Reply
  13. angel_of_knowledge -  December 15, 2010 - 10:53 am

    I think it’s a good idea but I don’t know if it’s possible and I have to agree with the body language comment it’s pretty universal as are facial expressions.

    Reply
  14. grannybabe56 -  December 14, 2010 - 6:25 am

    I dated a man for awhile who was learning Esperanto, and insisted that it was the “new” language of the world. He was also going to move to China. So far, neither event has transpired…

    Reply
  15. louis paiz -  December 14, 2010 - 5:47 am

    when travel one can have no problem if one speak english as i mention before in europe for example from one corner to the other no problem everybody speacks english could be france ,holand sweserland italia on the other contries such as grecia ishtanbul croeasia turkey or the islands or mexico even latinoamerica speacks english. i think english is the language of peace and union between human race. for me learning esperanto is a plus because for the samples that dictionary.com have had give it seems that esperanto has the same latin roots and prefixes and suffixes are the same or in one word the endings such as anto into dado dato uton jes con son ne nu is nothing from other world to be learled. thank you.

    Reply
  16. deejaymacdee -  December 14, 2010 - 2:48 am

    Surely someone should point out…

    PENICILLIN (not Penicilin!)

    :)

    Reply
  17. amitzoomin -  December 13, 2010 - 9:14 pm

    i think such an easy language already existed – BODY LANGUAGE

    e.g. i watch movies in different languages french, english, hindi, punjabi, tamil, japanese – many a times without sub-titles….crazyyy, isnt it? what keeps me fixed n grasping are certainly not the words!

    also, how about – HYPERTEXT n all……these re hell easy compared to any language’s grammar/vocab/punctuations…..n these r universal.As for emotions…..emoticons are substituting many a long n useless words!

    Reply
  18. Barred-Coded-ed -  December 13, 2010 - 10:01 am

    @Shelly…i actually grew up speaking 3 different languages…i just meant that english is diverse in its foundation….with latin and german etc. contributing to it….and if english could have so many dialects,and according to you still be hard to learn then what would happen to a “second” lanugage? i mean when i go to Venezuela my spanish gets me in trouble cause words mean different things even though it is the same lanugage…dont get me wrong i think its fun to learn what i think is chair could mean bean…i dont think lanugage has anythin to do with peace…i mean every body knows more how to say f*** you… more then to say thank you…thats just my humble opinion:>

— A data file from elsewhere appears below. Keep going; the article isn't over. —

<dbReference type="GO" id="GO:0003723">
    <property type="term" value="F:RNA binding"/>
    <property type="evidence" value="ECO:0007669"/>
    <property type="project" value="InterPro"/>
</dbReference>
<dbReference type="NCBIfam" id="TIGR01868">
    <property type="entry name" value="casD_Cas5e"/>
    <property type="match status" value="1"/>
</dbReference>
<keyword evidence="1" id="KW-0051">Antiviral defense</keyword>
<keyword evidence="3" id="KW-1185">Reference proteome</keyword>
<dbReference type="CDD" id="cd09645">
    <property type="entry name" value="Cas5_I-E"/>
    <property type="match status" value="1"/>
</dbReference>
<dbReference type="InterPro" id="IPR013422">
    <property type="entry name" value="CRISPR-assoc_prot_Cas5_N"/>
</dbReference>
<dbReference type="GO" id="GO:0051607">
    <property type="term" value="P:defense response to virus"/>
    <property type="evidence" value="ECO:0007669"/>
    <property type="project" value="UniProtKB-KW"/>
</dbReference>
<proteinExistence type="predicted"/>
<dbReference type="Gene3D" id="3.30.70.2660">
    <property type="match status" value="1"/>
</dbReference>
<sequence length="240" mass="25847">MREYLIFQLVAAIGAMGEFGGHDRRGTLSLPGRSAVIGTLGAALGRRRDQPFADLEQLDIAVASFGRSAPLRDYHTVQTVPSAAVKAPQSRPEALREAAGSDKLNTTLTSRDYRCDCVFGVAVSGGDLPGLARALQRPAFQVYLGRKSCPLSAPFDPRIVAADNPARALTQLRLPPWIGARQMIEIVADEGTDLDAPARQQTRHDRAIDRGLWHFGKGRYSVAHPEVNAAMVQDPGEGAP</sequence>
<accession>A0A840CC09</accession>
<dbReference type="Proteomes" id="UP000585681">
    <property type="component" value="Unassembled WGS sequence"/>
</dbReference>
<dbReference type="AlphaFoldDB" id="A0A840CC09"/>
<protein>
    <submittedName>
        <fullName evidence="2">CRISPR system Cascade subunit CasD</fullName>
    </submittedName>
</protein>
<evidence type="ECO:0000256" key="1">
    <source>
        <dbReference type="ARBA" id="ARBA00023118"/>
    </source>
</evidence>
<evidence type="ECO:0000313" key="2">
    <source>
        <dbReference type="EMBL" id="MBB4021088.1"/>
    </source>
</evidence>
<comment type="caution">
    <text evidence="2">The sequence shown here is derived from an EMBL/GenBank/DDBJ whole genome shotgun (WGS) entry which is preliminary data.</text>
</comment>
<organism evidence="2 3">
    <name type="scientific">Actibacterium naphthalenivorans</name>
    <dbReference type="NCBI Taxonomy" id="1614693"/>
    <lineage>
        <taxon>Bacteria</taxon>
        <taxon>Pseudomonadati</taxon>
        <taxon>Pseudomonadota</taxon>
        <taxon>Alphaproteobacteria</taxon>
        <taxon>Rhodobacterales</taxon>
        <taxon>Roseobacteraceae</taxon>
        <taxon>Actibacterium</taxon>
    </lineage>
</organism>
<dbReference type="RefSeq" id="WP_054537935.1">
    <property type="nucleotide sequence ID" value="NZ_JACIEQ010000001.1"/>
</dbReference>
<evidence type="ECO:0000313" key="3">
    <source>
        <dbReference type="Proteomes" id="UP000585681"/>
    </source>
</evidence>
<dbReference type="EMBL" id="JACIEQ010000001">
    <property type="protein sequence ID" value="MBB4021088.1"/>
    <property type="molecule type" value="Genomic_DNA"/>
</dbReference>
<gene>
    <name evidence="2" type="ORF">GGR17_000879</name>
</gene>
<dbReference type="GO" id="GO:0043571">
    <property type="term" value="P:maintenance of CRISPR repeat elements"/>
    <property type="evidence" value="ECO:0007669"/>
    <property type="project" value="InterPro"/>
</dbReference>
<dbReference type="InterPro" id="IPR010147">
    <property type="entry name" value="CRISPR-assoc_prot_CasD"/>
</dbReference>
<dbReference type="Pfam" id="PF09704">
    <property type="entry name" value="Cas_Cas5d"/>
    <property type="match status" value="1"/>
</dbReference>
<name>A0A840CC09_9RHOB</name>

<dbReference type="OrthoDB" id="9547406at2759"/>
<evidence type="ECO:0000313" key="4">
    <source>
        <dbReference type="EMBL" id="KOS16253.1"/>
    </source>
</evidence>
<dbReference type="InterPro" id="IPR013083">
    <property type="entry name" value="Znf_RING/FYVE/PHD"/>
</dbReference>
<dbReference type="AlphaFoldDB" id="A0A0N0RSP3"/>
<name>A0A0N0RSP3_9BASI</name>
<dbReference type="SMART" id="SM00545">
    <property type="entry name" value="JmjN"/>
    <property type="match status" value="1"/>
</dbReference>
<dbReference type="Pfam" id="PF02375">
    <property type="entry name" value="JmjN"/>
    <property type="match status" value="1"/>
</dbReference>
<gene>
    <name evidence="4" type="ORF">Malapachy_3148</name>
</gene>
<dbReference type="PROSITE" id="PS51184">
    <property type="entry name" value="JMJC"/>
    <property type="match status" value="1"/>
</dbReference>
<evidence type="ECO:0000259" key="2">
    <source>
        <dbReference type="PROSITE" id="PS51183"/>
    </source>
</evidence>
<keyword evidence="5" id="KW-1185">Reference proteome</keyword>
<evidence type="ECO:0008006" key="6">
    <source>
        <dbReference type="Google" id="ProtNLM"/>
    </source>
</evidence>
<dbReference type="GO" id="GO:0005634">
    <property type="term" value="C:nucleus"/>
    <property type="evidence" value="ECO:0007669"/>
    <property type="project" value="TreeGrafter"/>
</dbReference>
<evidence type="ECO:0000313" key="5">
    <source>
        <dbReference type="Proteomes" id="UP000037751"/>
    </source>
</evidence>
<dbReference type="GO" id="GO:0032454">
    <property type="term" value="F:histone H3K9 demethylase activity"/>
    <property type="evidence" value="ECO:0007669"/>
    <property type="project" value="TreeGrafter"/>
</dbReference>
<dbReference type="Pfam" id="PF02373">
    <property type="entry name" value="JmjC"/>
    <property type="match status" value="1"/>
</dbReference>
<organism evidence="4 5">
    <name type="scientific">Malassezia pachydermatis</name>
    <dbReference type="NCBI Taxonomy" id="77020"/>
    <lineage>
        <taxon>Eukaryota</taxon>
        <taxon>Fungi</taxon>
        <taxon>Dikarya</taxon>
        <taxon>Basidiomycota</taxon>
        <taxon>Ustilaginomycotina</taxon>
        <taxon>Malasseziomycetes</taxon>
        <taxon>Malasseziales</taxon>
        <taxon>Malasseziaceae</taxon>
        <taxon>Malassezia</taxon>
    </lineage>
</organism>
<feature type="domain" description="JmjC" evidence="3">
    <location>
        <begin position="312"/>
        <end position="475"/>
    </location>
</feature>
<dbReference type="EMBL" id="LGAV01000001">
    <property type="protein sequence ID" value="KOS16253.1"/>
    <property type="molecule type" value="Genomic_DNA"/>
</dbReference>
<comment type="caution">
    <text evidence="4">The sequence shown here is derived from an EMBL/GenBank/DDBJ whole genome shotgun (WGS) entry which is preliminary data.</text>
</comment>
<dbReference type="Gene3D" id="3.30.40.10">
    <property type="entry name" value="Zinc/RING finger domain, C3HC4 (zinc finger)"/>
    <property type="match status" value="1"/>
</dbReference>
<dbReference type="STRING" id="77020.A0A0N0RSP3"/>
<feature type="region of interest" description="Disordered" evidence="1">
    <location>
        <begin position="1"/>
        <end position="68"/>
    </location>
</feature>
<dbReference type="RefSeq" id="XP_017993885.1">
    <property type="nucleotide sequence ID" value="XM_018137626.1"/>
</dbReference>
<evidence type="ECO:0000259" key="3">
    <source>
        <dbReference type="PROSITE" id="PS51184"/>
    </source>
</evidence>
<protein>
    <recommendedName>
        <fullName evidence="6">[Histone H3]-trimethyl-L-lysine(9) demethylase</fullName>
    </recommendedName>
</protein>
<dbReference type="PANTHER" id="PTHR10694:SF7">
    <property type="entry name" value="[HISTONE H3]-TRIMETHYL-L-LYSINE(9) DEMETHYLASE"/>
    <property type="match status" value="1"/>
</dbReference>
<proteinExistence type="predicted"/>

Reply
  19. MRCAB -  December 13, 2010 - 2:25 am

    It seems that English is becoming the world’s second language. Becoming what Esperanto was intended to be. That said, if English is your only language then you should probably learn another.

    Reply
  20. Włodzimierz Sobkowiak -  December 12, 2010 - 1:39 pm

    20 years ago Marian Susskin published his book “Paninterlingwa. Powszechny język międzynarodowy” [Paninterlingua, or universal international language] where he proposed that the only language destined to fulfil this function is … Polish. See my review (in Polish) here: http://ifa.amu.edu.pl/~swlodek/SUSSKIN.htm.

    Reply
  21. Confused -  December 12, 2010 - 11:26 am

    Correct me if I’m wrong, but isn’t mathematics already a universal language? Regardless of where in the world you are, mathematical equations are solved the same way.

    Reply
  22. denteritivity -  December 12, 2010 - 6:24 am

    peoples, peoples,… the universal-world language is MUSIC!!!

    Reply
  23. Diane D. -  December 12, 2010 - 4:52 am

    English is one of the most difficult languages to learn as an adult partly BECAUSE it has absorbed words and expressions from so many sources: its spelling, pronunciation, conjugation, etc., are VERY irregular.